The Good News that Almost Was for U.S. Offshore Wind Advocates

The anticipated approval of the largest proposed offshore wind farm in the U.S., a 90-megawatt facility off Montauk on Long Island, was unexpectedly delayed. But what will soon be the nation's first offshore wind farm did receive some good news.
July 24, 2016, 5am PDT | Irvin Dawid
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The United States is woefully behind other developed nations in its development of the huge renewable energy source that has been proven to be successfully tapped by offshore wind farms.

"3,018.5 MW of new offshore wind power capacity was connected to the grid during 2015 in Europe, a 108.3% increase over 2014 and the biggest yearly addition to capacity to date," according to WindEurope.

The Long Island Power Authority had "plans to approve a 90 megawatt wind farm off the coast of New York that would become the largest in the U.S. when completed," reported Chris Martin, cleantech & renewable energy reporter for Bloomberg News, on July 14.

Deepwater Wind LLC was selected to install 15 offshore turbines about 30 miles (48 kilometers) east of Montauk for a project that the utility’s board expects to approve at a meeting on July 20, said Sid Nathan, a spokesman for the state-owned utility, which is operated by Public Service Enterprise Group Inc.

Montauk, located at the tip of the eastern end of the south shore of Long Island, juts into the Atlantic Ocean. 

"But late Tuesday, LIPA trustees abruptly postponed their Wednesday meeting, citing a request by the New York State Energy and Research Development Authority to hold off until Albany releases an 'offshore-wind master plan' that further defines the state’s clean-energy standards," reports Gregory Zeller for Innovate Long Island.

New York's Clean Energy Standard, currently under development [PDF], is also referred to as a Renewable Portfolio Standard.

The project, known as the South Fork Wind Farm, will "provide early support to the Town of East Hampton’s long-term goal of achieving 100 percent renewable energy use by 2030," according to Deepwater Wind.

"The delay takes some wind out of the sails of a project that was breezing toward history," adds Zeller.

The plan has also been endorsed by environmentalists and by Gov. Andrew Cuomo, who’s set an ambitious goal of supplying 50 percent of New York’s electricity through renewable sources by 2030. Prior to the trustees’ postponement, Cuomo urged the LIPA board to approve the offshore plan, noting its environmental and economic advantages.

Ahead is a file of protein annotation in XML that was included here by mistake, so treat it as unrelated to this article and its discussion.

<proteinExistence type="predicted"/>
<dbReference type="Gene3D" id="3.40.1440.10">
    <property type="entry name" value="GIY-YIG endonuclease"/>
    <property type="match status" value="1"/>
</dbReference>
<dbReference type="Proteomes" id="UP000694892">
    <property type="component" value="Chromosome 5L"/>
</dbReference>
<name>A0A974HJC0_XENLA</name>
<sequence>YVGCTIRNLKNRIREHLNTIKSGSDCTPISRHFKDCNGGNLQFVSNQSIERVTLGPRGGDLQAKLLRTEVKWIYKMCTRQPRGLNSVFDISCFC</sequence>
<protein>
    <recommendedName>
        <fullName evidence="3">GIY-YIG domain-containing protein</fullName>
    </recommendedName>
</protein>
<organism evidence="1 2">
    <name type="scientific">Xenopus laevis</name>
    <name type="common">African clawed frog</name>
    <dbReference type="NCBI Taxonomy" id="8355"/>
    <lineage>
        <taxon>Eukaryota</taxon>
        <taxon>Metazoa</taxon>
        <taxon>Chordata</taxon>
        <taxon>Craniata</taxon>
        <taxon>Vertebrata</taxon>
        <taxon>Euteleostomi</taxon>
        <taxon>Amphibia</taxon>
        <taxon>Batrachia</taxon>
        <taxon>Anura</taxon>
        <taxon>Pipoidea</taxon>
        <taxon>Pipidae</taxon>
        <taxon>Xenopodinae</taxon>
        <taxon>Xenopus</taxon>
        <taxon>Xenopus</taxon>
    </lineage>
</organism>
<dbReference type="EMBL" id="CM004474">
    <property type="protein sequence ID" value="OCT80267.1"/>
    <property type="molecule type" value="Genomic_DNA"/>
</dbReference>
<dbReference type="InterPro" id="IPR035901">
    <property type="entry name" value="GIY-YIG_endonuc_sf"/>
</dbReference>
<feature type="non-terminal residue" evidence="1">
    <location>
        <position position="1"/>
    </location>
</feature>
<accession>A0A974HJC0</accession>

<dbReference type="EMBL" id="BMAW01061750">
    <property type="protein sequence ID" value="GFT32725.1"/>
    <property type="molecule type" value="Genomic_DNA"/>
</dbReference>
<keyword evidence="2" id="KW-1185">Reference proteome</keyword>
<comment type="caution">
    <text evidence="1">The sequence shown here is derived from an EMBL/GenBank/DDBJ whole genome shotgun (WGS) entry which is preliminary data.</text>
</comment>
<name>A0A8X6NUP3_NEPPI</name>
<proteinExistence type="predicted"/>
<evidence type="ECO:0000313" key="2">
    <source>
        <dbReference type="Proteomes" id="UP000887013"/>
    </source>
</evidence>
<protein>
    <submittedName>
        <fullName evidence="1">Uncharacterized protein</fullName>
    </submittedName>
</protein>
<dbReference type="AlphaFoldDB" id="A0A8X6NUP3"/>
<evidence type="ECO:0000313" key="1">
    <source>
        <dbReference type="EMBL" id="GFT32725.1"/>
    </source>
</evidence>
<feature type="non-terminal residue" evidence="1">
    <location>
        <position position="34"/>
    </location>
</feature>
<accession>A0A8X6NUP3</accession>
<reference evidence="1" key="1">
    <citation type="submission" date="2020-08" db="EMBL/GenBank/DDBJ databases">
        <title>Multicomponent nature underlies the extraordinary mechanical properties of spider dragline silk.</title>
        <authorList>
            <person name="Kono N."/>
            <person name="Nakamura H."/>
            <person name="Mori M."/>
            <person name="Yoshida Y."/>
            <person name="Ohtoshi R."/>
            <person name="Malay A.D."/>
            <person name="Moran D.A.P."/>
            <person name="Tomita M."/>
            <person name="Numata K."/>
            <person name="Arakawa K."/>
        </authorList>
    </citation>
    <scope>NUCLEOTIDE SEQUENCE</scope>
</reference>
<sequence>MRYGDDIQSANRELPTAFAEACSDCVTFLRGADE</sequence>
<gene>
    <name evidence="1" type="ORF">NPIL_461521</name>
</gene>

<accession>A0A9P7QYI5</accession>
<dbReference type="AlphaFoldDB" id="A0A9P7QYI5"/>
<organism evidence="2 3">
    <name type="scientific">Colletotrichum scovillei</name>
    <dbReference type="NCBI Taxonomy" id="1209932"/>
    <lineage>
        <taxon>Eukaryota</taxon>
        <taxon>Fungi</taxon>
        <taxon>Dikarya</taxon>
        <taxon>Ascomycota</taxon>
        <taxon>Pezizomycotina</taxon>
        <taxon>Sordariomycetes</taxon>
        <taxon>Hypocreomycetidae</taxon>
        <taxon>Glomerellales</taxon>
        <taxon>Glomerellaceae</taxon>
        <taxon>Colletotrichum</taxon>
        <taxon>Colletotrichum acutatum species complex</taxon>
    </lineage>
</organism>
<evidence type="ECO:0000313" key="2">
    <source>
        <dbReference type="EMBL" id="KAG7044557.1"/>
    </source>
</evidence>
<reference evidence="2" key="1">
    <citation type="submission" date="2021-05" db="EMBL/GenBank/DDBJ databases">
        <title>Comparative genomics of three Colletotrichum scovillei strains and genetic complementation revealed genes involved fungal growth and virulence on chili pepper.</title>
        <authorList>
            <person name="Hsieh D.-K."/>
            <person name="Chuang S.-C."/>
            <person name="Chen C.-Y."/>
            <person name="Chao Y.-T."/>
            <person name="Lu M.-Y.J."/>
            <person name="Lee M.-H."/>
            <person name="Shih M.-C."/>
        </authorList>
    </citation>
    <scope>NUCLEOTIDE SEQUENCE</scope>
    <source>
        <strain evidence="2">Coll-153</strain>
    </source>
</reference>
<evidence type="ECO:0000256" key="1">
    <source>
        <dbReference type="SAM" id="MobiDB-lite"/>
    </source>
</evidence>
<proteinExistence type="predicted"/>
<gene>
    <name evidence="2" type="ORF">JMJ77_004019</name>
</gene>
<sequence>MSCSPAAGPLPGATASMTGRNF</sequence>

California has the same goal, though it was also codified with the passage of SB 350 last year.

Heather Leibowitz, director of citizen-based advocacy group Environment New York, called LIPA’s approval “key” to meeting Cuomo’s 2030 goals and “to putting the Empire State on a path toward an economy powered entirely by renewable energy.” [See study supporting a 100 percent renewable goal by 2030.].

The delay is the second in as many months. "The state is expected to unveil its wind-energy strategy within the next few weeks," adds Zeller.

South Fork Wind Farm can be confused with the larger Deepwater ONE project, "located roughly halfway between Montauk, N.Y., and Martha’s Vineyard, Mass., with the potential for more than 1,000 MW of offshore wind development," according to the company's website. The larger project was rejected by LIPA in December 2014.

Good news for Block Island Wind Farm

Deepwater Wind's other project, the Block Island Wind Farm, which we last reported as being under construction, was the subject of a lawsuit filed by the Rhode Island Manufacturers Association and others that charged it would raise utility rates. The suit was dismissed because the statute of limitations had passed, reports the Associated Press on July 18.

The 30 megawatt, five-turbine is expected to begin operation later this year, producing renewable energy for Rhode Island. It "is part of an ambitious multi-state strategy to ultimately generate 1,000 MW of electricity with environmentally friendly wind farms off the coasts of New York, Rhode Island and Massachusetts," adds Zeller. 

Hat tip to Ed Mainland.

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Published on Thursday, July 14, 2016 in Innovate Long Island
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